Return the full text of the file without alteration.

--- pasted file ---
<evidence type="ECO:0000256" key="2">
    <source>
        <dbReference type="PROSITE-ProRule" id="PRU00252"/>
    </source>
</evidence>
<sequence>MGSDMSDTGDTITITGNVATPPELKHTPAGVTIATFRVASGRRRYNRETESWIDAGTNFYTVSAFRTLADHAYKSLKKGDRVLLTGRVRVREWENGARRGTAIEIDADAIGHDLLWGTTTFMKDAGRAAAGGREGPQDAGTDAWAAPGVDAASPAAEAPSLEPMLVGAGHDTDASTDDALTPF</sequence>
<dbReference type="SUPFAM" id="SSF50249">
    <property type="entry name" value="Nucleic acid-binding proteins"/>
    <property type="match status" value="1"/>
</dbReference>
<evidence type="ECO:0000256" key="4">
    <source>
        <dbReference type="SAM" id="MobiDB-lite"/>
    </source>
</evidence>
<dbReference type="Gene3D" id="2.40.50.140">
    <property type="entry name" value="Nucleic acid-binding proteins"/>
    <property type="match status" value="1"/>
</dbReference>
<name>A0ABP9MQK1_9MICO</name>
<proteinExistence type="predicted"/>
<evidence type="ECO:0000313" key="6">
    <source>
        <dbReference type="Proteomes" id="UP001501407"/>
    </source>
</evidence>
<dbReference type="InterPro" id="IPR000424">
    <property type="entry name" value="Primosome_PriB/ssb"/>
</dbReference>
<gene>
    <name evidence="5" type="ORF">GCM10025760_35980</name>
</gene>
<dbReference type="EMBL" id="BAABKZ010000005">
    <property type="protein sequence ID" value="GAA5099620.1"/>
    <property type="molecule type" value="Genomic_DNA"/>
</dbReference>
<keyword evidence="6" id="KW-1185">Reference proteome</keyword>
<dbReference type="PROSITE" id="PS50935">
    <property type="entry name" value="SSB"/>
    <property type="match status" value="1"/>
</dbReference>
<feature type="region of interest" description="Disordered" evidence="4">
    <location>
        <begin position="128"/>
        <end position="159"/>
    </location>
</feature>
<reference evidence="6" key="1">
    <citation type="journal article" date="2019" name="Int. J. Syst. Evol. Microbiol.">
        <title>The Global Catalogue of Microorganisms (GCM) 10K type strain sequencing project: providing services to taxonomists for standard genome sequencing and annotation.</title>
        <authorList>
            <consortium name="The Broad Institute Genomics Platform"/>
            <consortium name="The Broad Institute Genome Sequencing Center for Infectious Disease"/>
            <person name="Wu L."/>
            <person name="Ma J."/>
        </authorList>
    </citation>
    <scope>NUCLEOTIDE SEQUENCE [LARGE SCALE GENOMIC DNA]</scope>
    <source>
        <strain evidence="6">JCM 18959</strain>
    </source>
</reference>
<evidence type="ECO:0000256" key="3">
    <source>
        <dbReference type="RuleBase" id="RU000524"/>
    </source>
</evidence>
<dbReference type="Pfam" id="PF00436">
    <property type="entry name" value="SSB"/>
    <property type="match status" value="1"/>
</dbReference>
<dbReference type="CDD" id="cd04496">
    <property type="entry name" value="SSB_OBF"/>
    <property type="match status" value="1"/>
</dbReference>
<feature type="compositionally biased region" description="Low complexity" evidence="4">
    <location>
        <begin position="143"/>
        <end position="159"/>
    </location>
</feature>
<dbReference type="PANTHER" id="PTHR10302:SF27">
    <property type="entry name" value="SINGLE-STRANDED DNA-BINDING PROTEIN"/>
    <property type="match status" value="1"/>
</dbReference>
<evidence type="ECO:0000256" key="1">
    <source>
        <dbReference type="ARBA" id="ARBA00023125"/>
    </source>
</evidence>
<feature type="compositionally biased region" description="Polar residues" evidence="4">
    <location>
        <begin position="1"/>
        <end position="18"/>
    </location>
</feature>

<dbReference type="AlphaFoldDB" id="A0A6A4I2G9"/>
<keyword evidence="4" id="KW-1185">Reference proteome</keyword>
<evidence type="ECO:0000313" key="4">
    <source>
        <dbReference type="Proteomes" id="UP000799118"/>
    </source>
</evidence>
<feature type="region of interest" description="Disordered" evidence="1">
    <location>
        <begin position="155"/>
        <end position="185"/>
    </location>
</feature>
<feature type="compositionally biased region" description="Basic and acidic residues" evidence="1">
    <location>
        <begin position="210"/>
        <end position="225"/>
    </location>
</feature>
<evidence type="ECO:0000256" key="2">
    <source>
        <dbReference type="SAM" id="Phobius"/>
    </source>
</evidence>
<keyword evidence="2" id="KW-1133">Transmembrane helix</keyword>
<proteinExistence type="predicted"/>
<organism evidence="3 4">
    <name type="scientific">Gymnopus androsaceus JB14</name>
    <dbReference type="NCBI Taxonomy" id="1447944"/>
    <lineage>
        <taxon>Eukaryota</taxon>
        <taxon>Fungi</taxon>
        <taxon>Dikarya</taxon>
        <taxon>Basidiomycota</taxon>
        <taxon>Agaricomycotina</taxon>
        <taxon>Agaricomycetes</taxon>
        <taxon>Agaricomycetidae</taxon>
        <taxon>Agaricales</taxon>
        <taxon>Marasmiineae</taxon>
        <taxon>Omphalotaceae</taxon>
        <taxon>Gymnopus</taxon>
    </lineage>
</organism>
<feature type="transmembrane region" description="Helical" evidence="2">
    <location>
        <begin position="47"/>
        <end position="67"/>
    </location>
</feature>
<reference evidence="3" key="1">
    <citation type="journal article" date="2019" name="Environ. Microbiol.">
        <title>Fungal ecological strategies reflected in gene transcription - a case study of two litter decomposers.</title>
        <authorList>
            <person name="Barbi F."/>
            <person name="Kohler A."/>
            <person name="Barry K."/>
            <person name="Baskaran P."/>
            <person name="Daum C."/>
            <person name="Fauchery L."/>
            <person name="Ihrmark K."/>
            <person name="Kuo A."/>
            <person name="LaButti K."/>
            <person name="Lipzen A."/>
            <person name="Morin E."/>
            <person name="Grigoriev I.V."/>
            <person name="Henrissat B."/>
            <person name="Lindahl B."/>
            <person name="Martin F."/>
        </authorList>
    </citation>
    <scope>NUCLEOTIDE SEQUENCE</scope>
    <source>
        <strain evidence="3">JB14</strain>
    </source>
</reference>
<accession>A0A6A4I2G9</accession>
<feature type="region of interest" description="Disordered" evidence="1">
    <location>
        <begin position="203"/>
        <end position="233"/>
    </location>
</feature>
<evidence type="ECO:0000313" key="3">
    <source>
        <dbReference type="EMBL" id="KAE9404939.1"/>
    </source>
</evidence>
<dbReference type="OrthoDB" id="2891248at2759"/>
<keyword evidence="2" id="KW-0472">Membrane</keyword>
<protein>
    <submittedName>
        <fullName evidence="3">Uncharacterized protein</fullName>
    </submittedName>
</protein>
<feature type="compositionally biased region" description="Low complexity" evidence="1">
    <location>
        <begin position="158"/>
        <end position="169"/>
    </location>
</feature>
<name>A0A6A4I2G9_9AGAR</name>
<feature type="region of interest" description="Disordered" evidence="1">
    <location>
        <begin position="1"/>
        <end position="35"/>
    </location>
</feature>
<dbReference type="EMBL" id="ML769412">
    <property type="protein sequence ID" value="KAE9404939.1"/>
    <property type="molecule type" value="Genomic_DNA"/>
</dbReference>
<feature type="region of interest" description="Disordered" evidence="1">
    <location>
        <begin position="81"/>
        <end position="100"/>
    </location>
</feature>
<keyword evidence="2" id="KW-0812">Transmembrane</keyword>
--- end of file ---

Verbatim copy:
<evidence type="ECO:0000256" key="2">
    <source>
        <dbReference type="PROSITE-ProRule" id="PRU00252"/>
    </source>
</evidence>
<sequence>MGSDMSDTGDTITITGNVATPPELKHTPAGVTIATFRVASGRRRYNRETESWIDAGTNFYTVSAFRTLADHAYKSLKKGDRVLLTGRVRVREWENGARRGTAIEIDADAIGHDLLWGTTTFMKDAGRAAAGGREGPQDAGTDAWAAPGVDAASPAAEAPSLEPMLVGAGHDTDASTDDALTPF</sequence>
<dbReference type="SUPFAM" id="SSF50249">
    <property type="entry name" value="Nucleic acid-binding proteins"/>
    <property type="match status" value="1"/>
</dbReference>
<evidence type="ECO:0000256" key="4">
    <source>
        <dbReference type="SAM" id="MobiDB-lite"/>
    </source>
</evidence>
<dbReference type="Gene3D" id="2.40.50.140">
    <property type="entry name" value="Nucleic acid-binding proteins"/>
    <property type="match status" value="1"/>
</dbReference>
<name>A0ABP9MQK1_9MICO</name>
<proteinExistence type="predicted"/>
<evidence type="ECO:0000313" key="6">
    <source>
        <dbReference type="Proteomes" id="UP001501407"/>
    </source>
</evidence>
<dbReference type="InterPro" id="IPR000424">
    <property type="entry name" value="Primosome_PriB/ssb"/>
</dbReference>
<gene>
    <name evidence="5" type="ORF">GCM10025760_35980</name>
</gene>
<dbReference type="EMBL" id="BAABKZ010000005">
    <property type="protein sequence ID" value="GAA5099620.1"/>
    <property type="molecule type" value="Genomic_DNA"/>
</dbReference>
<keyword evidence="6" id="KW-1185">Reference proteome</keyword>
<dbReference type="PROSITE" id="PS50935">
    <property type="entry name" value="SSB"/>
    <property type="match status" value="1"/>
</dbReference>
<feature type="region of interest" description="Disordered" evidence="4">
    <location>
        <begin position="128"/>
        <end position="159"/>
    </location>
</feature>
<reference evidence="6" key="1">
    <citation type="journal article" date="2019" name="Int. J. Syst. Evol. Microbiol.">
        <title>The Global Catalogue of Microorganisms (GCM) 10K type strain sequencing project: providing services to taxonomists for standard genome sequencing and annotation.</title>
        <authorList>
            <consortium name="The Broad Institute Genomics Platform"/>
            <consortium name="The Broad Institute Genome Sequencing Center for Infectious Disease"/>
            <person name="Wu L."/>
            <person name="Ma J."/>
        </authorList>
    </citation>
    <scope>NUCLEOTIDE SEQUENCE [LARGE SCALE GENOMIC DNA]</scope>
    <source>
        <strain evidence="6">JCM 18959</strain>
    </source>
</reference>
<evidence type="ECO:0000256" key="3">
    <source>
        <dbReference type="RuleBase" id="RU000524"/>
    </source>
</evidence>
<dbReference type="Pfam" id="PF00436">
    <property type="entry name" value="SSB"/>
    <property type="match status" value="1"/>
</dbReference>
<dbReference type="CDD" id="cd04496">
    <property type="entry name" value="SSB_OBF"/>
    <property type="match status" value="1"/>
</dbReference>
<feature type="compositionally biased region" description="Low complexity" evidence="4">
    <location>
        <begin position="143"/>
        <end position="159"/>
    </location>
</feature>
<dbReference type="PANTHER" id="PTHR10302:SF27">
    <property type="entry name" value="SINGLE-STRANDED DNA-BINDING PROTEIN"/>
    <property type="match status" value="1"/>
</dbReference>
<evidence type="ECO:0000256" key="1">
    <source>
        <dbReference type="ARBA" id="ARBA00023125"/>
    </source>
</evidence>
<feature type="compositionally biased region" description="Polar residues" evidence="4">
    <location>
        <begin position="1"/>
        <end position="18"/>
    </location>
</feature>

<dbReference type="AlphaFoldDB" id="A0A6A4I2G9"/>
<keyword evidence="4" id="KW-1185">Reference proteome</keyword>
<evidence type="ECO:0000313" key="4">
    <source>
        <dbReference type="Proteomes" id="UP000799118"/>
    </source>
</evidence>
<feature type="region of interest" description="Disordered" evidence="1">
    <location>
        <begin position="155"/>
        <end position="185"/>
    </location>
</feature>
<feature type="compositionally biased region" description="Basic and acidic residues" evidence="1">
    <location>
        <begin position="210"/>
        <end position="225"/>
    </location>
</feature>
<evidence type="ECO:0000256" key="2">
    <source>
        <dbReference type="SAM" id="Phobius"/>
    </source>
</evidence>
<keyword evidence="2" id="KW-1133">Transmembrane helix</keyword>
<proteinExistence type="predicted"/>
<organism evidence="3 4">
    <name type="scientific">Gymnopus androsaceus JB14</name>
    <dbReference type="NCBI Taxonomy" id="1447944"/>
    <lineage>
        <taxon>Eukaryota</taxon>
        <taxon>Fungi</taxon>
        <taxon>Dikarya</taxon>
        <taxon>Basidiomycota</taxon>
        <taxon>Agaricomycotina</taxon>
        <taxon>Agaricomycetes</taxon>
        <taxon>Agaricomycetidae</taxon>
        <taxon>Agaricales</taxon>
        <taxon>Marasmiineae</taxon>
        <taxon>Omphalotaceae</taxon>
        <taxon>Gymnopus</taxon>
    </lineage>
</organism>
<feature type="transmembrane region" description="Helical" evidence="2">
    <location>
        <begin position="47"/>
        <end position="67"/>
    </location>
</feature>
<reference evidence="3" key="1">
    <citation type="journal article" date="2019" name="Environ. Microbiol.">
        <title>Fungal ecological strategies reflected in gene transcription - a case study of two litter decomposers.</title>
        <authorList>
            <person name="Barbi F."/>
            <person name="Kohler A."/>
            <person name="Barry K."/>
            <person name="Baskaran P."/>
            <person name="Daum C."/>
            <person name="Fauchery L."/>
            <person name="Ihrmark K."/>
            <person name="Kuo A."/>
            <person name="LaButti K."/>
            <person name="Lipzen A."/>
            <person name="Morin E."/>
            <person name="Grigoriev I.V."/>
            <person name="Henrissat B."/>
            <person name="Lindahl B."/>
            <person name="Martin F."/>
        </authorList>
    </citation>
    <scope>NUCLEOTIDE SEQUENCE</scope>
    <source>
        <strain evidence="3">JB14</strain>
    </source>
</reference>
<accession>A0A6A4I2G9</accession>
<feature type="region of interest" description="Disordered" evidence="1">
    <location>
        <begin position="203"/>
        <end position="233"/>
    </location>
</feature>
<evidence type="ECO:0000313" key="3">
    <source>
        <dbReference type="EMBL" id="KAE9404939.1"/>
    </source>
</evidence>
<dbReference type="OrthoDB" id="2891248at2759"/>
<keyword evidence="2" id="KW-0472">Membrane</keyword>
<protein>
    <submittedName>
        <fullName evidence="3">Uncharacterized protein</fullName>
    </submittedName>
</protein>
<feature type="compositionally biased region" description="Low complexity" evidence="1">
    <location>
        <begin position="158"/>
        <end position="169"/>
    </location>
</feature>
<name>A0A6A4I2G9_9AGAR</name>
<feature type="region of interest" description="Disordered" evidence="1">
    <location>
        <begin position="1"/>
        <end position="35"/>
    </location>
</feature>
<dbReference type="EMBL" id="ML769412">
    <property type="protein sequence ID" value="KAE9404939.1"/>
    <property type="molecule type" value="Genomic_DNA"/>
</dbReference>
<feature type="region of interest" description="Disordered" evidence="1">
    <location>
        <begin position="81"/>
        <end position="100"/>
    </location>
</feature>
<keyword evidence="2" id="KW-0812">Transmembrane</keyword>